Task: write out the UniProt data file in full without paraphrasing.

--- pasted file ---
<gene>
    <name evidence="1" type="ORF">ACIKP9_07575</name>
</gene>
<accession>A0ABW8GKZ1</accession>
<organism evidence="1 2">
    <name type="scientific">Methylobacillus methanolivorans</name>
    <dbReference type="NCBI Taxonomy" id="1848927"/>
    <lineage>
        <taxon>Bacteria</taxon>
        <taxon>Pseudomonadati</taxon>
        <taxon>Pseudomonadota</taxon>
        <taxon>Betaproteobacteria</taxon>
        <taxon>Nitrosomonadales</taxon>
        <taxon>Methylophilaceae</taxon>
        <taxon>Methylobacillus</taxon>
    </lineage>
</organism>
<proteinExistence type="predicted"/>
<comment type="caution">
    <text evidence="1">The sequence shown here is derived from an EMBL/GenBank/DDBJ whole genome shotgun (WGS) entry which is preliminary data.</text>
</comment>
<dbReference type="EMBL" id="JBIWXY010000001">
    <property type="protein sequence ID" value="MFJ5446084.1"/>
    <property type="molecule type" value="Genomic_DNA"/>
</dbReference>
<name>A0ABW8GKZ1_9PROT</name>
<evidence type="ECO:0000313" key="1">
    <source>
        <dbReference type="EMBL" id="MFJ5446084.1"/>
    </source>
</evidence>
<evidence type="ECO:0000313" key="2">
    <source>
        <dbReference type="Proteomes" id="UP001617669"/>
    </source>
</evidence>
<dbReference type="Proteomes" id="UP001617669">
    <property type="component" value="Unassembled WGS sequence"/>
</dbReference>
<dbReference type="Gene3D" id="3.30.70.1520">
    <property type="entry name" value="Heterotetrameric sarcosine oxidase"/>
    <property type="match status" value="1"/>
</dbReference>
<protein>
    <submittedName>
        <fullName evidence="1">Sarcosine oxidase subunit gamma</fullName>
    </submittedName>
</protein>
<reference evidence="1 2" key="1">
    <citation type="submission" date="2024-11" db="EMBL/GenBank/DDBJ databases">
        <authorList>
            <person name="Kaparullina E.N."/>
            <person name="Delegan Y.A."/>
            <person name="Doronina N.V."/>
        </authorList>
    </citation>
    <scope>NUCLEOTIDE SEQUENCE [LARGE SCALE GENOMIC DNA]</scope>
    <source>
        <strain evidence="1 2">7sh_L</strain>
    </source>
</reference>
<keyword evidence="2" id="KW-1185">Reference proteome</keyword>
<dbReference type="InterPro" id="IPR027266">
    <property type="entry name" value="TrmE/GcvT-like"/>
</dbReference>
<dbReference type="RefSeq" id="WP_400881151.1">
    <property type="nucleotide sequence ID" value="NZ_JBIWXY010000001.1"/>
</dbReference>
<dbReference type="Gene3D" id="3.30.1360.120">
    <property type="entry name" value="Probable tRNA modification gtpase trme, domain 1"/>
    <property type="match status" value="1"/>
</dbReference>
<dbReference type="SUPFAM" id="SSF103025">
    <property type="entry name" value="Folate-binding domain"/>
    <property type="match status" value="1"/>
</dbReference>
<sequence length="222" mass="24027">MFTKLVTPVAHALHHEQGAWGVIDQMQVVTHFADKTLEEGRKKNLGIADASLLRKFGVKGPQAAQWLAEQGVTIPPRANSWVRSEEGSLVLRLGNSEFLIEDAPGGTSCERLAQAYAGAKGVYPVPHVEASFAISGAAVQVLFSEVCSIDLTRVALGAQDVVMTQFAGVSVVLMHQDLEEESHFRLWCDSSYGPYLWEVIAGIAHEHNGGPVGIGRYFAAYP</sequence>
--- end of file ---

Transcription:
<gene>
    <name evidence="1" type="ORF">ACIKP9_07575</name>
</gene>
<accession>A0ABW8GKZ1</accession>
<organism evidence="1 2">
    <name type="scientific">Methylobacillus methanolivorans</name>
    <dbReference type="NCBI Taxonomy" id="1848927"/>
    <lineage>
        <taxon>Bacteria</taxon>
        <taxon>Pseudomonadati</taxon>
        <taxon>Pseudomonadota</taxon>
        <taxon>Betaproteobacteria</taxon>
        <taxon>Nitrosomonadales</taxon>
        <taxon>Methylophilaceae</taxon>
        <taxon>Methylobacillus</taxon>
    </lineage>
</organism>
<proteinExistence type="predicted"/>
<comment type="caution">
    <text evidence="1">The sequence shown here is derived from an EMBL/GenBank/DDBJ whole genome shotgun (WGS) entry which is preliminary data.</text>
</comment>
<dbReference type="EMBL" id="JBIWXY010000001">
    <property type="protein sequence ID" value="MFJ5446084.1"/>
    <property type="molecule type" value="Genomic_DNA"/>
</dbReference>
<name>A0ABW8GKZ1_9PROT</name>
<evidence type="ECO:0000313" key="1">
    <source>
        <dbReference type="EMBL" id="MFJ5446084.1"/>
    </source>
</evidence>
<evidence type="ECO:0000313" key="2">
    <source>
        <dbReference type="Proteomes" id="UP001617669"/>
    </source>
</evidence>
<dbReference type="Proteomes" id="UP001617669">
    <property type="component" value="Unassembled WGS sequence"/>
</dbReference>
<dbReference type="Gene3D" id="3.30.70.1520">
    <property type="entry name" value="Heterotetrameric sarcosine oxidase"/>
    <property type="match status" value="1"/>
</dbReference>
<protein>
    <submittedName>
        <fullName evidence="1">Sarcosine oxidase subunit gamma</fullName>
    </submittedName>
</protein>
<reference evidence="1 2" key="1">
    <citation type="submission" date="2024-11" db="EMBL/GenBank/DDBJ databases">
        <authorList>
            <person name="Kaparullina E.N."/>
            <person name="Delegan Y.A."/>
            <person name="Doronina N.V."/>
        </authorList>
    </citation>
    <scope>NUCLEOTIDE SEQUENCE [LARGE SCALE GENOMIC DNA]</scope>
    <source>
        <strain evidence="1 2">7sh_L</strain>
    </source>
</reference>
<keyword evidence="2" id="KW-1185">Reference proteome</keyword>
<dbReference type="InterPro" id="IPR027266">
    <property type="entry name" value="TrmE/GcvT-like"/>
</dbReference>
<dbReference type="RefSeq" id="WP_400881151.1">
    <property type="nucleotide sequence ID" value="NZ_JBIWXY010000001.1"/>
</dbReference>
<dbReference type="Gene3D" id="3.30.1360.120">
    <property type="entry name" value="Probable tRNA modification gtpase trme, domain 1"/>
    <property type="match status" value="1"/>
</dbReference>
<dbReference type="SUPFAM" id="SSF103025">
    <property type="entry name" value="Folate-binding domain"/>
    <property type="match status" value="1"/>
</dbReference>
<sequence length="222" mass="24027">MFTKLVTPVAHALHHEQGAWGVIDQMQVVTHFADKTLEEGRKKNLGIADASLLRKFGVKGPQAAQWLAEQGVTIPPRANSWVRSEEGSLVLRLGNSEFLIEDAPGGTSCERLAQAYAGAKGVYPVPHVEASFAISGAAVQVLFSEVCSIDLTRVALGAQDVVMTQFAGVSVVLMHQDLEEESHFRLWCDSSYGPYLWEVIAGIAHEHNGGPVGIGRYFAAYP</sequence>